Some worship the ground the dubstep king DJ Diplo walks on, while others simply know him as that hot guy from the Blackberry commercial. Upon his April 1 return to Clash Fridays at Rain, the Grammy-nominated resident brings his Mad Decent skills to make you pop.
Professionally, you juggle three personas: Wesley, the boy from Florida; DJ Diplo, the laid-back dubstep producer; and Major Lazer, the raw, in-your-face Jamaican dancehall conductor. Who’s who?
Diplo is the base of it all. I started doing stuff—producing records, making art, making movies—and I just developed things like that. Mad Decent, my [record] label just came out of doing that stuff. Major Lazer is about being as wild and crazy as possible. It was sort of an off-project of the label that became really big last year. It was my first project doing a proper album, with the artwork and videos. It was pretty big for us. We toured a whole year, and some of the songs were hits in the clubs. Wes is the guy that’s going to go to sleep after this interview, waking up in a couple of hours to eat.
So what do your friends call you?
Wesley. In Jamaica they all call me Major Lazer. It’s kinda weird.
On Twitter, Major Lazer seems to “speak” with an accent. Jamaican?
That’s not me.
Who is it then?
Major Lazer is a combination of me; Switch, another producer; our artist Ferry Gouw; Skerrit Bwoy, our dancer and spiritual adviser, and this guy Trini Chris who helps with press. He runs Twitter. He’s from Trinidad. People in Jamaica notice that his accent’s a bit weird even on Twitter because it’s a Trinidadian accent, not Jamaican.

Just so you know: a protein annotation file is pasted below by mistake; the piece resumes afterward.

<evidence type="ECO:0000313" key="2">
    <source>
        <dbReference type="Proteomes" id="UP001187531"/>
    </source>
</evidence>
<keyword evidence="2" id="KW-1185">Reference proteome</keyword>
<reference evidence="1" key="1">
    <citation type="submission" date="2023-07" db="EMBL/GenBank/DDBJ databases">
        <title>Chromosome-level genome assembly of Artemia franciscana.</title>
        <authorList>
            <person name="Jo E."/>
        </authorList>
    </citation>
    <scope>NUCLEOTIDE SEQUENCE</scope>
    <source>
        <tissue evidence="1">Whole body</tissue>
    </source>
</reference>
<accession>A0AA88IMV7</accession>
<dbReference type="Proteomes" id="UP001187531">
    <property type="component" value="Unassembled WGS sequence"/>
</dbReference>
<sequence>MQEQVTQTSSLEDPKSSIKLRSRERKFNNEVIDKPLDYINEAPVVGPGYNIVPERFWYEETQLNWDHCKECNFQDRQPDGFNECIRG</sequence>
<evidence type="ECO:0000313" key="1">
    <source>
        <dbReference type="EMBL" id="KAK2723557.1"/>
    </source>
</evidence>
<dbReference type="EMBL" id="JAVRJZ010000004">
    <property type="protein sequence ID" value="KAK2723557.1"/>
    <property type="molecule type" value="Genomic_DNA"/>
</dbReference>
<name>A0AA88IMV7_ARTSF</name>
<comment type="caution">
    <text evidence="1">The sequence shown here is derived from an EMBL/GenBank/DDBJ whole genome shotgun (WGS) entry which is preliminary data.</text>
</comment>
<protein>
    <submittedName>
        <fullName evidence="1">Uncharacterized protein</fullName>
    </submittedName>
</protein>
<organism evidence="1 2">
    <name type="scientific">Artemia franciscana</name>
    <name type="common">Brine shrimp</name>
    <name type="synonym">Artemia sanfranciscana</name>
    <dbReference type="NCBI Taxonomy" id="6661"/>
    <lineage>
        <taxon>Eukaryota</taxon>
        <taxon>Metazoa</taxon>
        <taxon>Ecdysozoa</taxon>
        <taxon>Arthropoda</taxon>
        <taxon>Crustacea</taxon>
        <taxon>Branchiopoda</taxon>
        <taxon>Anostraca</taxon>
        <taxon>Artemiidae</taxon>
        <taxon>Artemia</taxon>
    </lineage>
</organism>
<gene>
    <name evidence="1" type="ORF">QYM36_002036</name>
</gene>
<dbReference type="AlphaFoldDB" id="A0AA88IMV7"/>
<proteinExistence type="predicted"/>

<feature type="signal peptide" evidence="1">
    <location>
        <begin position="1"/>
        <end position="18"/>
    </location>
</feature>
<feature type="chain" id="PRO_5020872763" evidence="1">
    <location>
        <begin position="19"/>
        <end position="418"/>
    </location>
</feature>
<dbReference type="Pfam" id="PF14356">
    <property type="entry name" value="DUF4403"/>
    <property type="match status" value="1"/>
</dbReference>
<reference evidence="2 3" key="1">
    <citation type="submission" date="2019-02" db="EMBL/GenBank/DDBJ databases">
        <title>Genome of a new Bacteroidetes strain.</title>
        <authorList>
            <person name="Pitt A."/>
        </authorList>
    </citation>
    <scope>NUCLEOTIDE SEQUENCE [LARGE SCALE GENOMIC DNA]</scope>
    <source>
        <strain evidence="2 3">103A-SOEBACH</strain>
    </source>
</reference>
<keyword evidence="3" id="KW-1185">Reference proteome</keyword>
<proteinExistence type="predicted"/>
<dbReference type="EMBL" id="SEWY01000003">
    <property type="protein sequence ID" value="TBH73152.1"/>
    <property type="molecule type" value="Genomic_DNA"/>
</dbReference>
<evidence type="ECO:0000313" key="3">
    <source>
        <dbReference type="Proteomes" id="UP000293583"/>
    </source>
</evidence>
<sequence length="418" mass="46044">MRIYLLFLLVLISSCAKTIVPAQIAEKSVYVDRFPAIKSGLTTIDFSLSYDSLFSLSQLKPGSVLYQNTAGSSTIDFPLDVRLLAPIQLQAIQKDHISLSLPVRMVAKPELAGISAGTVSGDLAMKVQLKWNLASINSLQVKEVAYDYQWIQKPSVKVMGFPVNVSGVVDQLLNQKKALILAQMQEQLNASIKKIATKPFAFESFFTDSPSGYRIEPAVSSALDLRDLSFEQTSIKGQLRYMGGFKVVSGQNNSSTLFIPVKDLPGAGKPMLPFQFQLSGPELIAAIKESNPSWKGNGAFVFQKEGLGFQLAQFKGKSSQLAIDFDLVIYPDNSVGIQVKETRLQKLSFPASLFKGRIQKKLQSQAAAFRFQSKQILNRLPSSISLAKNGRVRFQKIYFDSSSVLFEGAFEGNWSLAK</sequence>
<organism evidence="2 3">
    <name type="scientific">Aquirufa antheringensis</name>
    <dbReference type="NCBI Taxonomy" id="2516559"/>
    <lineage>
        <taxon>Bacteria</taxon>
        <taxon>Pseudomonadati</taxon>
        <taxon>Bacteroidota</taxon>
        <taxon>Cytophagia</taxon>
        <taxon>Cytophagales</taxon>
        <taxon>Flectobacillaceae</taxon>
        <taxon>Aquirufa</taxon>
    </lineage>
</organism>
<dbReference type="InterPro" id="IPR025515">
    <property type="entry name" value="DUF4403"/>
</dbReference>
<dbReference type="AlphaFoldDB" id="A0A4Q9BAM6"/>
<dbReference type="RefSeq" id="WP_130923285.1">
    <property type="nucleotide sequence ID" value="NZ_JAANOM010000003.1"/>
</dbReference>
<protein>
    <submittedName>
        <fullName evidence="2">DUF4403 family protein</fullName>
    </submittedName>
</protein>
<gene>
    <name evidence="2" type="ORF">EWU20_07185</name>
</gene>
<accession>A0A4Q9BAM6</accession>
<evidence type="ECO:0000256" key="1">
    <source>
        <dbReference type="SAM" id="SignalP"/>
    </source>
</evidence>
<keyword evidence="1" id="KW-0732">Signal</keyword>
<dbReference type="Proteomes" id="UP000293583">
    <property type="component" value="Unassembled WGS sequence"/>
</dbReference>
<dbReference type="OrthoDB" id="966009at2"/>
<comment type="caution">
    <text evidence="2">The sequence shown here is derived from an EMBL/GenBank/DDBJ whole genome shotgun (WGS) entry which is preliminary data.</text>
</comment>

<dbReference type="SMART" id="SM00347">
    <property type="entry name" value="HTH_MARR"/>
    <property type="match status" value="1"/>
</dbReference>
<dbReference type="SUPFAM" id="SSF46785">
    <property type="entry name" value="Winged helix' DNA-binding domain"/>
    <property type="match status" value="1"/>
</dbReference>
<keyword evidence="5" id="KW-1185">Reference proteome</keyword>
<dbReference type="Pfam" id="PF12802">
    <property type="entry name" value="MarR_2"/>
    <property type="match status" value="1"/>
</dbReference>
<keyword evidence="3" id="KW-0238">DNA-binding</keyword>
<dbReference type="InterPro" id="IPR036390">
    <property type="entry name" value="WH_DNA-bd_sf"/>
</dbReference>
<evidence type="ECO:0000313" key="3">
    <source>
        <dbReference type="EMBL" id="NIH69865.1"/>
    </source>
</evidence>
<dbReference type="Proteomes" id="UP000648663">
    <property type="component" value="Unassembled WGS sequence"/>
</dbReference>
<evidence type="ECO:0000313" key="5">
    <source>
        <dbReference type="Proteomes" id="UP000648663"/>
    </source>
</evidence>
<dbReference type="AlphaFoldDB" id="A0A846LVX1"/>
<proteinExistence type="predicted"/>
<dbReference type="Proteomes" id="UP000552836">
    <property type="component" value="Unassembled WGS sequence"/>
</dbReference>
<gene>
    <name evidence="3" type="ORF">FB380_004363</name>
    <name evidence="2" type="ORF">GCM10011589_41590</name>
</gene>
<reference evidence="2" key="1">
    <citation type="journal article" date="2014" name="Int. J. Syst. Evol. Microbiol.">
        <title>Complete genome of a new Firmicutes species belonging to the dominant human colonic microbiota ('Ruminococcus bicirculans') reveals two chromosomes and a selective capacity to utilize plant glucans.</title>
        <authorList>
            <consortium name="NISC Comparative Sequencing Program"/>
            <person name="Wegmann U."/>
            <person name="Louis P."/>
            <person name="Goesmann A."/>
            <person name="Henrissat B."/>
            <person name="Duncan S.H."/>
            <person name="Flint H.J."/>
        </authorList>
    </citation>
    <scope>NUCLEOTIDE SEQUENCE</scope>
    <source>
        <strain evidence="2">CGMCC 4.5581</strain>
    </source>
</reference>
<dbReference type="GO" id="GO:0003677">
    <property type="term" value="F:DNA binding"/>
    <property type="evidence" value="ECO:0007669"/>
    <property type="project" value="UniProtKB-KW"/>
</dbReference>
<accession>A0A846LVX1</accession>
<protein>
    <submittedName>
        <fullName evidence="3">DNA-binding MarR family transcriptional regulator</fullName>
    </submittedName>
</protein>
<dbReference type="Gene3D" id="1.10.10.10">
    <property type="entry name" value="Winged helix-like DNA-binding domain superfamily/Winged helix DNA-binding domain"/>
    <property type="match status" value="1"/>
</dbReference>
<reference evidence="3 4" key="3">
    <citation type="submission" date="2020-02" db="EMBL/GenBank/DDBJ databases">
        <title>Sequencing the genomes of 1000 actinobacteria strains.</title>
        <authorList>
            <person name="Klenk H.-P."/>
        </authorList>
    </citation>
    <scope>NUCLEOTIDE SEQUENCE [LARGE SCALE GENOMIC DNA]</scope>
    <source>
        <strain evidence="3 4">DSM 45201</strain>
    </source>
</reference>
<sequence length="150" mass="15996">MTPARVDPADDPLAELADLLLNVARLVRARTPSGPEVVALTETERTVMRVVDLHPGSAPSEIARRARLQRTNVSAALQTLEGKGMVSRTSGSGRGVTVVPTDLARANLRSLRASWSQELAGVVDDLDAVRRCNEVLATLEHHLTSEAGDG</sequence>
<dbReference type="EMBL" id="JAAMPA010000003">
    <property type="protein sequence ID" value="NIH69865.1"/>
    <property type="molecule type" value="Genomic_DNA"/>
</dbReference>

Your song “Pon de Floor” has been all over the club circuit. What does that mean?
It’s this girl talking about being on the floor, being on the dresser—kind of a sexual thing. In Jamaica “pon de floor” is what people say for “dance upon the floor,” shortened without the U.
The video is very sexually explicit indeed …
It was really racy. I had this idea for our dancers to be dancing crazy. I got the idea from kids that watch videos and dance in front of their computers; I wanted to make a virtual world about that. It got 800,000 views before they pulled it because there was a nipple slip, which we didn’t even know about. It became a big phenomenon. The project Major Lazer is about being as wild and crazy as possible, so it’s cool.
Have you received criticism for being a white guy emulating a Jamaican character?
There’s always critics, but in Jamaica it never was an issue. Everyone wants to be a part of this new idea about reggae music, but for me it’s just about music. Reggae is for the attitude, but the songs could be played in house clubs as well. I get critics all the time, but everybody does. I have pretty thick skin now.
Do you ever wake up confused in the morning about who you’re supposed to be?
No, at the end of the day I’m Diplo and the vehicle is Mad Decent. I can do whatever I want through the label and crew. I just love that it’s all crazy.